While Mr. Gephardt's backers [including Jones during the late 1990s] constituted the bulk of the donors, they weren't alone: Slim-Fast Foods founder S. Daniel Abraham, a major Democratic donor who contributed to his home state senator, Bob Graham (Fla.), and to Sen. John F. Kerry (Mass.), gave $100,000. J. McDonald Williams, a former chairman of the Trammell Crow construction company and a donor to the Bush-Cheney campaign this year, though to Democrats in previous cycles, gave $50,000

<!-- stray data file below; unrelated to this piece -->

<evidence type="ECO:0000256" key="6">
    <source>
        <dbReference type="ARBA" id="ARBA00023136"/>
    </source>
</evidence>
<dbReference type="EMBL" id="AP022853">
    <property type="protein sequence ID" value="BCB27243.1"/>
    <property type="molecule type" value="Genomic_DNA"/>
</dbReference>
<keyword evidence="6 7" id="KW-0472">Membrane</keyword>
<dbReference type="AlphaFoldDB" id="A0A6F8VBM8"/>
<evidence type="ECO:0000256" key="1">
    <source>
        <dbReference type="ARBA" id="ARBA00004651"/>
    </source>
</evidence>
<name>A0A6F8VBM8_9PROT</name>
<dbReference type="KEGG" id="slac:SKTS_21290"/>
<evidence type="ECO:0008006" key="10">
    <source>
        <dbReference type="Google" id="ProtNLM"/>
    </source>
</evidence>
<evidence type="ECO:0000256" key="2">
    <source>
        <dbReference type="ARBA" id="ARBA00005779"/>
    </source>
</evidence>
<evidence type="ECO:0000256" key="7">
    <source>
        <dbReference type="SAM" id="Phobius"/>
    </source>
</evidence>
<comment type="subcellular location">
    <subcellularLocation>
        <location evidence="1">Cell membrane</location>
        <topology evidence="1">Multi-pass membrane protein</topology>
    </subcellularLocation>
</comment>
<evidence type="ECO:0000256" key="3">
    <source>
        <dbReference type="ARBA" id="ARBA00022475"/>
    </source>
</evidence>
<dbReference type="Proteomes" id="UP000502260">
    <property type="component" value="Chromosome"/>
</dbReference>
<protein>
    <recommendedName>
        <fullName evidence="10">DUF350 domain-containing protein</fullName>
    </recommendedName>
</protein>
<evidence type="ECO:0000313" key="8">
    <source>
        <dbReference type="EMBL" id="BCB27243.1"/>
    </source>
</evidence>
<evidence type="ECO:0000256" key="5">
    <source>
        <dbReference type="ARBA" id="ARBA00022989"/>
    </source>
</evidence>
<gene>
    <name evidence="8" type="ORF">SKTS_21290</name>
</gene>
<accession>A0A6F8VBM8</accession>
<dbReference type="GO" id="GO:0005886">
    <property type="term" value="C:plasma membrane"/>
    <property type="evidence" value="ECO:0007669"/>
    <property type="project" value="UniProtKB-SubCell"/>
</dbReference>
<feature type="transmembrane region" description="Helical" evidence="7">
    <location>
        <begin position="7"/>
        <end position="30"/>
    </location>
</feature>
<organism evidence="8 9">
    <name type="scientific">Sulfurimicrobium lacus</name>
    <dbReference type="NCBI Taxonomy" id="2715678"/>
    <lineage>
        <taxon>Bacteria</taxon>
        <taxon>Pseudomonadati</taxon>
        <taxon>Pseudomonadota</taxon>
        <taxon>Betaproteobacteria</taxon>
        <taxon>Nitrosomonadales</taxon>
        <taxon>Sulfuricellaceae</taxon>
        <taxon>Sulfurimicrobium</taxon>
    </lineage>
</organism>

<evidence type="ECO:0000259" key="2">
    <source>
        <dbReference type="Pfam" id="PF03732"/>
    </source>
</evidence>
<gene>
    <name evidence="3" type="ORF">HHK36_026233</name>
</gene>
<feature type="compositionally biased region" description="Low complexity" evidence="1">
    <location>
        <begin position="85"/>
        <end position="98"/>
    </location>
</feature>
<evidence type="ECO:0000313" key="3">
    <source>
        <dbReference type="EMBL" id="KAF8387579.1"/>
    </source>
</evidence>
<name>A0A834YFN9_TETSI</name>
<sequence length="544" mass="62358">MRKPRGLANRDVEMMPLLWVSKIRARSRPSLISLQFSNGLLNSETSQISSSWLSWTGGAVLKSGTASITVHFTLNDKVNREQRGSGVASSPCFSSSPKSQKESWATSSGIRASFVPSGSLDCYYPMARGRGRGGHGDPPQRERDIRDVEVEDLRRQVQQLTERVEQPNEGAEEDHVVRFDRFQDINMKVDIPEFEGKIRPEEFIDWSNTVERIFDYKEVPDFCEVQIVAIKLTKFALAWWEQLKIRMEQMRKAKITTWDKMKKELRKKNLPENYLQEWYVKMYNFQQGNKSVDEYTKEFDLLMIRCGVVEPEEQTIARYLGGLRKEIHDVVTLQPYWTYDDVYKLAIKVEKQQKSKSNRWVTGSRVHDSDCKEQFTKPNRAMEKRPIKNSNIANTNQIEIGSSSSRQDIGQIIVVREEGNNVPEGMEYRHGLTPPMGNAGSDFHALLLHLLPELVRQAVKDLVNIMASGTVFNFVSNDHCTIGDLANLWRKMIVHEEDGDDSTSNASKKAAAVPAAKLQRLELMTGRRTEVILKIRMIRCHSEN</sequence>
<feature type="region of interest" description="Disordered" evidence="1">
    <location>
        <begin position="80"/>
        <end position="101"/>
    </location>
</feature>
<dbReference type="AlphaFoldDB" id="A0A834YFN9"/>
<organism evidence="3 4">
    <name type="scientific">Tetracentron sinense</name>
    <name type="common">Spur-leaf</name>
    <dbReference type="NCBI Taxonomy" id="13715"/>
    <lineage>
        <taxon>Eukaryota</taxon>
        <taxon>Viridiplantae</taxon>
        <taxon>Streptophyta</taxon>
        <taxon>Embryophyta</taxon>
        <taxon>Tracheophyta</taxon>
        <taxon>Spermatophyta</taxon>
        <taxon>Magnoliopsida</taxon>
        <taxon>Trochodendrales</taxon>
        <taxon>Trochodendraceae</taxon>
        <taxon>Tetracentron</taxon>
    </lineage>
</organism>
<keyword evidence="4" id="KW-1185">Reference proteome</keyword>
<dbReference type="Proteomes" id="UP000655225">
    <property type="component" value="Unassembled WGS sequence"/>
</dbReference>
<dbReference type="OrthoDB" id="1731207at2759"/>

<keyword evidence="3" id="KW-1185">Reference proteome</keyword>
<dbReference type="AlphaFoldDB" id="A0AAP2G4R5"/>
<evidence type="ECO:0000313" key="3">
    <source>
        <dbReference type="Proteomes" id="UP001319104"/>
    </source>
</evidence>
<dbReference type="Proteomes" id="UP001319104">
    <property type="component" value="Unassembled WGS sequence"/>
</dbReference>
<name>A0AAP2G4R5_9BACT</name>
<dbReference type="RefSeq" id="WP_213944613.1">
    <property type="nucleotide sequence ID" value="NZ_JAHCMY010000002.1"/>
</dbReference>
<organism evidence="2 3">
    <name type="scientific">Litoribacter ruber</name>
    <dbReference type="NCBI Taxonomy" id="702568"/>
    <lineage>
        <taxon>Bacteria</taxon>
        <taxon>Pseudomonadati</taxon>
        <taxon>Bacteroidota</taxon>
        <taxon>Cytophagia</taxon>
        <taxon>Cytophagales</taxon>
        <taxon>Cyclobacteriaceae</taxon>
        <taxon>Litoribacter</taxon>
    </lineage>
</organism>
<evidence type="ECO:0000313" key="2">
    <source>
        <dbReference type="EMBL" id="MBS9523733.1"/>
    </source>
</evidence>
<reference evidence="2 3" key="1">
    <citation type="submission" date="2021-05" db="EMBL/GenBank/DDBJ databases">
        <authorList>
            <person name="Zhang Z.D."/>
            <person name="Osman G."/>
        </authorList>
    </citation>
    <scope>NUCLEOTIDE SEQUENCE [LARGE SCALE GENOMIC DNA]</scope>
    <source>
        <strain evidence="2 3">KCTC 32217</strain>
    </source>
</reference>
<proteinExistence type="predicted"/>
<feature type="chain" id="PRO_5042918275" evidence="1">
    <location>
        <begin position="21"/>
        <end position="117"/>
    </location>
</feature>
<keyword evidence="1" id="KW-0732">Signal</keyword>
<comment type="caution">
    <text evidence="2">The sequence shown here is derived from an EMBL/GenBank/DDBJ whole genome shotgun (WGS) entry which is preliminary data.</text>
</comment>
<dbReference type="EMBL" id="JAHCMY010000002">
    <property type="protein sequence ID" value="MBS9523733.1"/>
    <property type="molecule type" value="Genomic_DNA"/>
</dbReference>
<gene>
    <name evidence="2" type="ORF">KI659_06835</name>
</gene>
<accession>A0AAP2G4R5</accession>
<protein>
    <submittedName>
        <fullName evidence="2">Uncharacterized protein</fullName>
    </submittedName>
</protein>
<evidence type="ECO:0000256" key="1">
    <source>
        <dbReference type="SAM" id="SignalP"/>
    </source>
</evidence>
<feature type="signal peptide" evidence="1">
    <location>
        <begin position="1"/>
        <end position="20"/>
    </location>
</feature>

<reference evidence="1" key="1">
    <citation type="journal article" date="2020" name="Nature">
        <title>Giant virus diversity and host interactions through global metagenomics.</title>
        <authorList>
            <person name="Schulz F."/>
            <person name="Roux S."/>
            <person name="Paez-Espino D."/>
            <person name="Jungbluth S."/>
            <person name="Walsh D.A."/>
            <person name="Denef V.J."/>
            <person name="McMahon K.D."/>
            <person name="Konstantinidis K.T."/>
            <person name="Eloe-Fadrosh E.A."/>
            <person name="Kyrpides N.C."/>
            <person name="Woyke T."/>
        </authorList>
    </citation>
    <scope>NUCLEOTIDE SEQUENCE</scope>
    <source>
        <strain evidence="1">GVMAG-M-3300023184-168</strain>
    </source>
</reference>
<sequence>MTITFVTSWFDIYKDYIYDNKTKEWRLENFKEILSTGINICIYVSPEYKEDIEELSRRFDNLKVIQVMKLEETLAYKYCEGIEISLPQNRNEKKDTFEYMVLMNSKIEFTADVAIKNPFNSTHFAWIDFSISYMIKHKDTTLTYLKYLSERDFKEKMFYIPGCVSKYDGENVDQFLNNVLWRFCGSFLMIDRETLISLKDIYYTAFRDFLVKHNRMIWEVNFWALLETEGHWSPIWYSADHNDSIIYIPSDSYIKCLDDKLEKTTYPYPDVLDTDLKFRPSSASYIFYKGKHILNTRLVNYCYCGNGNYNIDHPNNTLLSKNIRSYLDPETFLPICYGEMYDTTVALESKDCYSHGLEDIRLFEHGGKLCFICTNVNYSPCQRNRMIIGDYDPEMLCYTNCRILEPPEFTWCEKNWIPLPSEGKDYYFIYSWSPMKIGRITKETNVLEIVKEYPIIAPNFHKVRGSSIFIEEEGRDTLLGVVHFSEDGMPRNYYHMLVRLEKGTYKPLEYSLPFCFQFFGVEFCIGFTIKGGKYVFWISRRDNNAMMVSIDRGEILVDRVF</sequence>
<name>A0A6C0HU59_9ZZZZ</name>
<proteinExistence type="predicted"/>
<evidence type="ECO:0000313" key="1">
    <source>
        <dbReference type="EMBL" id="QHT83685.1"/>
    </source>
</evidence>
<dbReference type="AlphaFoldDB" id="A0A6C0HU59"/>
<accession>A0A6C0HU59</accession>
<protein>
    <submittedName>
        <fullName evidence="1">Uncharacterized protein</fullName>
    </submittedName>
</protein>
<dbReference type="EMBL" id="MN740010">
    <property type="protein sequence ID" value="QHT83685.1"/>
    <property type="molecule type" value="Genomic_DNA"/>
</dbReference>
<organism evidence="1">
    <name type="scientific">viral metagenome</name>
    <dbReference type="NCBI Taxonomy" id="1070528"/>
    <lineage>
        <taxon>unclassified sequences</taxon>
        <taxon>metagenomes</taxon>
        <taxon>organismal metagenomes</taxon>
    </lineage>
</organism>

Mr. Torricelli, you will remember, had the cash to spare because he was forced to quit his reelection race after being severely admonished by the Senate Ethics Committee for accepting expensive gifts from a campaign donor he was doing official favors for. Now a champion at collecting special-interest money is gathering checks for Mr. Kerry, who's busy railing against those interests.
As it turns out, the Post article doesnt even tell the full story. In reality, the ties between Jones organization, the Kerry campaign, and DNC chair Terry McAuliffe were much stronger than suggested.
As Marc Brazeau pointed out on the online political site Joe Hill Dispatch, a closer examination reveals that the law firm Skadden, Arps, Slate, Meagher & From was paid $18,000 for legal work by the group and the e-mail contact for Americans for Jobs ended in skadden.com.